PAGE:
- Get your proposal reviewed - It is important to get reviewed your proposal from the project mentor or right person in the organization. Organizations are always looking for the best students, they are always ready to review your proposal. The mentor can tell you what exactly the organization is willing to get done from a particular project in GSoC. You can get the review from the other participating students, friend/senior of you who have done google summer of code in the past. I would suggest you make proposal in a google doc which you can edit anytime. Make sure comments are enabled on the doc. Share the document link on the organization mailing list/channel and ask others to review. You can ping personally too.
- Check the Grammar before submitting - Mentors know that students come from very different places and it is not necessary to be proposal in good English, no mentor will mind that but check your punctuation and use a spellchecker like Grammarly.
- Submit your draft proposal early - Submit your draft proposal early so that mentor can give their feedback before final submission and ask you questions or request more detail on aspects of your proposal. Google allows you to edit the draft as many times as you wish before the application deadline.
- Quality > Quantity - You can submit up to three proposals to one organization or different organizations, it’s up to you but I would suggest you to submit less proposals but make sure they are the best.
- Describe your proposal, not project - Use the abstract section to briefly describe your proposal ideas than the project itself. The project in GSoC sense is the actual work you will be doing and not the organization project. Your mentor know very well what your project is.
- Be proactive - Mentors are more likely to select students that openly discuss the existing ideas and/or propose their own. It is a bad idea to just submit your idea only on the Google web site without discussing it because it won’t be noticed.
- Do not sit back after submitting the proposal - Keep working on the bug fixes, this could influence their decision. Try to learn more about the codebase. Selecting or not selecting is in organization mentor hand but keep working, that’s what is in your hand.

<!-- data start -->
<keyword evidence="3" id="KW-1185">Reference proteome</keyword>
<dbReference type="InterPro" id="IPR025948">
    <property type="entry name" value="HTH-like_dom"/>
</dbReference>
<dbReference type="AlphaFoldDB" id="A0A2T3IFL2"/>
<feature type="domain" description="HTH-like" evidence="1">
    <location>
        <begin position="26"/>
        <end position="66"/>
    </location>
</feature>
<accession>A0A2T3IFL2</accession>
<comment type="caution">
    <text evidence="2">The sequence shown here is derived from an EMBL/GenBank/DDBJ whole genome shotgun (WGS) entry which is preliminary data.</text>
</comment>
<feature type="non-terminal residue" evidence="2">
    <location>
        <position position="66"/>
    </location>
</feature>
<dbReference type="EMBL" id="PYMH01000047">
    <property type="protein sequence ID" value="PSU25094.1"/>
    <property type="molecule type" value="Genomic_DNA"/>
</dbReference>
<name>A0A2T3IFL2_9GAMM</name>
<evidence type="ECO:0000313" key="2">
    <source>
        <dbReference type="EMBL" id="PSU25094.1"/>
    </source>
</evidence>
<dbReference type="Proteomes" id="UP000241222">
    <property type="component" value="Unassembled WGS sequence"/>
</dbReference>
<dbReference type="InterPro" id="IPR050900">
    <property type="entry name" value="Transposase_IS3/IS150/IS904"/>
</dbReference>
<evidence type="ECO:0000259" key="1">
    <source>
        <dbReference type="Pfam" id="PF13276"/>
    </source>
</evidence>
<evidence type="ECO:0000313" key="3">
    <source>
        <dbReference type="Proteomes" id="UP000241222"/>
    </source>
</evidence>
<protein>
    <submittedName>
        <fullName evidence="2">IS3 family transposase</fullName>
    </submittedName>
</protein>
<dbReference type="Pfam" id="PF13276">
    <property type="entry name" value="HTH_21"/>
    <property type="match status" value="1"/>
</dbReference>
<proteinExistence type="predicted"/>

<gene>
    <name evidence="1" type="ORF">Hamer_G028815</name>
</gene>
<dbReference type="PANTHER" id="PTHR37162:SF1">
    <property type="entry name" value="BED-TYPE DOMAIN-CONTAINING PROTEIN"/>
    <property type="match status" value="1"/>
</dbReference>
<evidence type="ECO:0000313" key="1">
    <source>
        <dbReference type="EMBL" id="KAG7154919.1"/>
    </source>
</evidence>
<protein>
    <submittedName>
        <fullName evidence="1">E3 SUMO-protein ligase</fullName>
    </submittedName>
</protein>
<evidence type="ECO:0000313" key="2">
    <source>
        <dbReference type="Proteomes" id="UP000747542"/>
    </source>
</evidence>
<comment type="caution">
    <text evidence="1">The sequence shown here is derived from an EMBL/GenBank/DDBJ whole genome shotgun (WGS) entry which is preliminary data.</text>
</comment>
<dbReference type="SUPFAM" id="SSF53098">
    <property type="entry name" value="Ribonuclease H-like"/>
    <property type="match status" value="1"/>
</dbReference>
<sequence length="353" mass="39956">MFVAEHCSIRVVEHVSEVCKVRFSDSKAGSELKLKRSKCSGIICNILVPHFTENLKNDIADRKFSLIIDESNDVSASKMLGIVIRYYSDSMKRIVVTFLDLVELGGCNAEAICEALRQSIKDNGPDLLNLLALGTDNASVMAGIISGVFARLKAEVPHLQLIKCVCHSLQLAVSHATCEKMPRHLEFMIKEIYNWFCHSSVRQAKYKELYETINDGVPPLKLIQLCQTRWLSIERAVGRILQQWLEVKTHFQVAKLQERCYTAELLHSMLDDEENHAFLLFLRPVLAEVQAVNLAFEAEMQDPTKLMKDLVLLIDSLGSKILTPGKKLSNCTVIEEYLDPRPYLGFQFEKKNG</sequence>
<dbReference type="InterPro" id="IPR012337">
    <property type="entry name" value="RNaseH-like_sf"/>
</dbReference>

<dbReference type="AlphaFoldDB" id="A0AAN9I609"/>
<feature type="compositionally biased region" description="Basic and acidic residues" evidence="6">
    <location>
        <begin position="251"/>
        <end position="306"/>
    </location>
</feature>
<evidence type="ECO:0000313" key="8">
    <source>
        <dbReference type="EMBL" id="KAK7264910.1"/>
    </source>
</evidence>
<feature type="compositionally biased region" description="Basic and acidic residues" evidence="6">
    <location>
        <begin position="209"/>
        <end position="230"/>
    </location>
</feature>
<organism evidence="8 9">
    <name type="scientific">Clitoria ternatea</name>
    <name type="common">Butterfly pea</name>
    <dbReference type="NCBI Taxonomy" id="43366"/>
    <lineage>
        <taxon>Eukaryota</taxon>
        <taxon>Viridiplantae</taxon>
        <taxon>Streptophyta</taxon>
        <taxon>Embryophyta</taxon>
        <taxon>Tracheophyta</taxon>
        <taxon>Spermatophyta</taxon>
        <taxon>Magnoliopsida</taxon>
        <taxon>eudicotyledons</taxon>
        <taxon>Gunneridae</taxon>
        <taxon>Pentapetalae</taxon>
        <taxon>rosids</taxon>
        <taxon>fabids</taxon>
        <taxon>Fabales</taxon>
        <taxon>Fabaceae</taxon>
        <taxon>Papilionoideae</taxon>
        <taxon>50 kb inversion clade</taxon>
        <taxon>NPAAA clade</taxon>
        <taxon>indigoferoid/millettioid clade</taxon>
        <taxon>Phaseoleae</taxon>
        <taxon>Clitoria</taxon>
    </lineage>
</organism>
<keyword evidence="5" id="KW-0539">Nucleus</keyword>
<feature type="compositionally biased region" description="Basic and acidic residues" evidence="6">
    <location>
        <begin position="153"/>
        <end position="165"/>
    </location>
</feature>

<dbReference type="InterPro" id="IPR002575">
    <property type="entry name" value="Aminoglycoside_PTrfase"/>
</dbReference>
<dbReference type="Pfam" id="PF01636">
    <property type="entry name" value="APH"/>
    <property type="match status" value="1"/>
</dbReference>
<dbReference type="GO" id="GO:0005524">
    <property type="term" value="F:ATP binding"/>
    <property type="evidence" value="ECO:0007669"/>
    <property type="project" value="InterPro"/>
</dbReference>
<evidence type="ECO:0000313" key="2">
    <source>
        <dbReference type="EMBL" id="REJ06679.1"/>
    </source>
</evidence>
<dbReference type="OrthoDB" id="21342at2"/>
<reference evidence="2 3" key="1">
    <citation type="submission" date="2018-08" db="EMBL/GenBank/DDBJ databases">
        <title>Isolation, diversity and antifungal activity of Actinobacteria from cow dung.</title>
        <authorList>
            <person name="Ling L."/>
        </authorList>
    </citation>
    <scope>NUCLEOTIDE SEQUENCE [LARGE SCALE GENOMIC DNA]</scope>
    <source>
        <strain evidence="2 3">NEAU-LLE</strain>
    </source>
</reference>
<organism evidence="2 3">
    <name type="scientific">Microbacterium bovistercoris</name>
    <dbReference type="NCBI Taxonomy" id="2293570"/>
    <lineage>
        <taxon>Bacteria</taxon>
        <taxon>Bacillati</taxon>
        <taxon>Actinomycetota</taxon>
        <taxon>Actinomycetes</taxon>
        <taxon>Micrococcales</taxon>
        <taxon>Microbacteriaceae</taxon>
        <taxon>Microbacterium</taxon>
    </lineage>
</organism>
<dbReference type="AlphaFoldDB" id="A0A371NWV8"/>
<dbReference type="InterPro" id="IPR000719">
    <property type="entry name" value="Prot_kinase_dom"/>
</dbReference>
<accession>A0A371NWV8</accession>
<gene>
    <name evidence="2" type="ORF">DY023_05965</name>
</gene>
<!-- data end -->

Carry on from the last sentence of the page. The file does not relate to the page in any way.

- We’re long-term people looking for long-term people - Students that are likely to disappear after GSoC are less likely to be selected. This is because there is no point in developing something that won’t be maintained. And moreover, one scope of GSoC is to bring new developers to the community. Show them that you are long-term people.
- Keep it short - Do NOT make a very lengthy proposal, mentors have limited time and many proposals to review. Keep your proposal short and informative. Your lengthy proposal will look like filling space with noise. Keep your proposal DRY (Don’t Repeat Yourself)
Here are my proposals that I submitted to the FOSSASIA organization:
- Enhancement to SUSI iOS Project (Accepted)
- Phimpme iOS Project (Not Accepted - to be honest, I gave a lot more time making this proposal and did good research than the accepted proposal above. It was a new proposed project. You can see how much it is important to know about the priority of the project for you are going to submit the proposal. Pro tips: contact the mentor earlier, they can tell you what are their priorities and what exactly they are looking for!)
- Summer of Code official website - everything you need to know is here
- Writing a proposal - a guide by google
- Archive of GSoC proposals
I hope I have provided useful information. Wish you all the best for the Google Summer of Code. Do NOT get demotivated in case your proposal didn’t get selected, Keep doing open source, I am sure you are gonna learn a lot. After all Open Source is Love. In case of any query, you can always reach out to me on twitter OR contact information given on About Me page. You can find my GitHub Profile here.
Subscribe via RSS